The U.S. District Court for the Northern District of California rejected the plea agreement that required the defendant to waive his right to seek compassionate relief unless he exhausted all administrative rights of appeal for the Bureau of Prisons’ (“BOP”) failure to bring such a motion on his behalf.
The Court’s May 11, 2020, order began by asking, “Must a term of imprisonment be set in stone, no matter what happens after it is imposed?” It then posed a series of questions about what should occur if an “unforeseen tragedy,” such as “chronic illness, disability, or aging makes it impossible for the defendant to care for him or herself while incarcerated, terminal illness, and family tragedies that render the defendant the sole caretaker for an incapacitated partner or minor children.”
“What if a global pandemic poses a mortal risk to an immunocompromised inmate who nobody intended to die in jail?” the Court asked. It found that “Congress has provided one set of answers to these questions in the First Step Act of 2019,” but the “United States attorney’s office has very different answers in this case, for this defendant.”
At issue was the plea agreement offered to Allan Josue Funez Osorto, who was charged with conspiring to distribute controlled substances. That agreement required him to “not move the Court to modify my sentence under [18 U.S.C. Section] 3582(c)(1)(A)” until he fully exhausted administrative appeals for BOP’s failure to file such a motion on his behalf and the appeals are not finally resolved in 180 days.”
The Court noted that § 3582(c)(1)(A) allows a defendant to move the Court for compassionate release after fully exhausting all administrative appeals for BOP’s failure to file such a motion on his behalf or “the lapse of 30 days from the receipt of such request by the warden of the defendant’s facility.”
“[W]hile the Plea Agreement leaves open a path to compassionate release, it is hardly wider than the eye of a needle,” wrote Judge Charles R. Breyer. The waiver is “unacceptable for two reasons. First, it undermines Congress’ intent in passing the First Step Act. Second, it is inhumane.”
The Court said “there is no doubt the Government would rely on the waiver provision to deny Funez Osorto compassionate release.” It said the Government “has recently attempted to do exactly that in another case before this Court.”
A brief history of compassionate release from its creation by the Parole Reorganization Act of 1976 and BOP’s “dismal record” of applying the “extraordinary and compelling reasons” standard was detailed. An Inspector General report “found that in general the only requests given serious consideration were for inmates with life expectancies under twelve months.”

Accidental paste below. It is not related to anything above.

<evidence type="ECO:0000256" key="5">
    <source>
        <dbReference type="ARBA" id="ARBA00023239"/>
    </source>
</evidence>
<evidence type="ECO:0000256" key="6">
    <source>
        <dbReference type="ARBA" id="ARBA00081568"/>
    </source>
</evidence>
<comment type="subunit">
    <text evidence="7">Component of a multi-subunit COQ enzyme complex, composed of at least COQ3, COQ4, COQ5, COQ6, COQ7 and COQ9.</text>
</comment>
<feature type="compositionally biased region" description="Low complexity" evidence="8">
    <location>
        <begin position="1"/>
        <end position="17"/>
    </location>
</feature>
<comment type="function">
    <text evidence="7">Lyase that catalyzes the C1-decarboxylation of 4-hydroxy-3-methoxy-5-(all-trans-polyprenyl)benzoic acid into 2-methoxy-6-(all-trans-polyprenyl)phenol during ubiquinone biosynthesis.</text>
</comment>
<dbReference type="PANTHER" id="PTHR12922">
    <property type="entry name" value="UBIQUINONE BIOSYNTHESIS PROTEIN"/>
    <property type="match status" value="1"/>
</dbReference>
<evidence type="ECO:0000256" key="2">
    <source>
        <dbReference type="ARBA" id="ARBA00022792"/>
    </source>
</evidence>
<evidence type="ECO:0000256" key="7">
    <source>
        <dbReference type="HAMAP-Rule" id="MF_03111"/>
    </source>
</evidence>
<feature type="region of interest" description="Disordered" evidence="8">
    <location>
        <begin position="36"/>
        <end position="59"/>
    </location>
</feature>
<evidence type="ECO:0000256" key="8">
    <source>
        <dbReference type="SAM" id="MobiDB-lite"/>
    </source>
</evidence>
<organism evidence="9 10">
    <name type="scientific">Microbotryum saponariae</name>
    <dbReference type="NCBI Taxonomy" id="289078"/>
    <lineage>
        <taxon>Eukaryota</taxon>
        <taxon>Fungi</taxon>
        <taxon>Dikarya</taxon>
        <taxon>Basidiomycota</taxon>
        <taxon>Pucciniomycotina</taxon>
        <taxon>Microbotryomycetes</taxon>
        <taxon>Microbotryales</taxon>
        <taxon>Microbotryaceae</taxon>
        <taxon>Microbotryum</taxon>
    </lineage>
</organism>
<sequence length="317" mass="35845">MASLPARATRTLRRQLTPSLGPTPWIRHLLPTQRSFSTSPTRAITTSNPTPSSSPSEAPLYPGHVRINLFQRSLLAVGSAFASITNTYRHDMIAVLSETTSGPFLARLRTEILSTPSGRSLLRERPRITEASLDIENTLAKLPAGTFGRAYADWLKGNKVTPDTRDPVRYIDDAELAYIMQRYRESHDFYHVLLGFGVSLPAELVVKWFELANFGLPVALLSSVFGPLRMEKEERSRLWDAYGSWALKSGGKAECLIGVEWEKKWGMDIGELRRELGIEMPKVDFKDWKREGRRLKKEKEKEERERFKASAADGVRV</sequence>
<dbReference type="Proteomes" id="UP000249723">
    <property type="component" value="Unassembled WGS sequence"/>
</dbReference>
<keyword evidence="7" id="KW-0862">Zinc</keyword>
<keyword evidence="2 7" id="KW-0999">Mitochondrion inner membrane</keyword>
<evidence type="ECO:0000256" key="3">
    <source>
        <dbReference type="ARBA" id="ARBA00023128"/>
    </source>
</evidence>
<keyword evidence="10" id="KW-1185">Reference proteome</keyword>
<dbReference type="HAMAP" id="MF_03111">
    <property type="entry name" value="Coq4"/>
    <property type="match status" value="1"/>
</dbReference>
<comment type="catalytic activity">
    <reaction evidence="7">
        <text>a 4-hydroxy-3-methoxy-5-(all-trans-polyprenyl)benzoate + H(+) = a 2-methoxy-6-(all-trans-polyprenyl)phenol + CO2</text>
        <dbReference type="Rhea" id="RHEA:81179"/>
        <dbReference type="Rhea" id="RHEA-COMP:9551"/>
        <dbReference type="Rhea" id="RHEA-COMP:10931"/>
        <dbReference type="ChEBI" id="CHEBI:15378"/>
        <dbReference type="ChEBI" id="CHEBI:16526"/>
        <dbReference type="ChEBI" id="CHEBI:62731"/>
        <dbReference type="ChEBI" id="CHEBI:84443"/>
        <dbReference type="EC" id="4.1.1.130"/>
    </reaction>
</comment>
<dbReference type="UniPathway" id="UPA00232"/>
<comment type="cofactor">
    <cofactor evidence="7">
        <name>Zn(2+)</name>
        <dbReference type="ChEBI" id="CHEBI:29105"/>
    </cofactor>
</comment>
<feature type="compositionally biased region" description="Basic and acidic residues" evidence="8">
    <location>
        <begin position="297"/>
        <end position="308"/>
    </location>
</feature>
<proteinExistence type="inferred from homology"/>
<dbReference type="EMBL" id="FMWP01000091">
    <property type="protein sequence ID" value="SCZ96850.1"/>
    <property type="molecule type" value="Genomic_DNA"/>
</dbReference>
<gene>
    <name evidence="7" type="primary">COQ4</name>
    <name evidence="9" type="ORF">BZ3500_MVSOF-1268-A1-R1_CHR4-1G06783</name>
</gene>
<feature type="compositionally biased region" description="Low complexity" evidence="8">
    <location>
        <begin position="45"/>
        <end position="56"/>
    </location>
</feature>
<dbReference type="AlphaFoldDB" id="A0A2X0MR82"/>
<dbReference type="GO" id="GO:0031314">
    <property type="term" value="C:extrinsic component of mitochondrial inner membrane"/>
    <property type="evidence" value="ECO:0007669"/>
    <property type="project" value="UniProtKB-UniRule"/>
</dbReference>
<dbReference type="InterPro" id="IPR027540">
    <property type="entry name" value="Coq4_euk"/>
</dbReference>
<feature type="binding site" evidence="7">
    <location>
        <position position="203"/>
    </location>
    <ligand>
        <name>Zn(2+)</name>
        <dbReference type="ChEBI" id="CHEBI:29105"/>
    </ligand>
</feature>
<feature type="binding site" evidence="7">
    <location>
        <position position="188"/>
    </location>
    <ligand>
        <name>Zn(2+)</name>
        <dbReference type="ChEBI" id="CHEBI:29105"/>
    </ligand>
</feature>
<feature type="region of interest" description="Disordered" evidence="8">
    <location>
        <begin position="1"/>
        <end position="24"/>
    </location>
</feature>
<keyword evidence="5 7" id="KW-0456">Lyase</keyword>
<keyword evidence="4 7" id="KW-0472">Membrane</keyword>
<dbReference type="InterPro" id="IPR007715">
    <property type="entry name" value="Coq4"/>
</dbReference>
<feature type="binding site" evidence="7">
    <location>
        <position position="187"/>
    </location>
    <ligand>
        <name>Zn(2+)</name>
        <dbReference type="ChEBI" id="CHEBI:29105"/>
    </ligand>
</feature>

From 2006 to 2011, just 24 prisoners were granted compassionate release, and BOP did not approve a single non-medical request. In that time period, “twenty-eight defendants whose compassionate release requests had been approved by the Warden and Regional Director died waiting for the BOP Director to Act.” BOP’s lack of time standards upon which to act on a prisoner’s request are also a problem when one considers having to navigate its administrative appeals process.
“It was against this backdrop that Congress enacted the First Step Act’s amendments to § 3582(c)(1)(A),” wrote the Court. It said Congress made its intent clear, for the section’s amendment title was “Increasing the Use and Transparency of Compassionate Release.” While the eligibility standard went unchanged, the process to obtain it was altered to create circumstances upon which prisoners could bring the motion themselves.
Not only does the Plea Agreement neatly undo “Congress’s work,” “its effects are appallingly cruel,” the Court wrote. “Compassionate release matters” because it allows all concerned parties “to account for the tragically unforeseeable.” The Court cited several cases in which it received requests for early release from prisoners “who suffer from medical conditions that put them at high risk of death from COVID-19.”
It was noted that Funez Osorto could reject this term of the agreement if he wanted, but “he does so at his peril.” The Court noted the U.S. Attorney wields “enormous power” that creates a “Faustian choice [that] is not really a choice at all for a man in the defendant’s shoes. But the Court has a choice, and it will not approve the bargain.” The Court went on to muse: “Why would federal prosecutors exercise the tremendous discretion entrusted to them with such a lack of compassion?”
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Related legal case
United States v. Osorto
|Cite||2020 U.S. Dist. LEXIS 82661 (N.D. Cal. 2020)|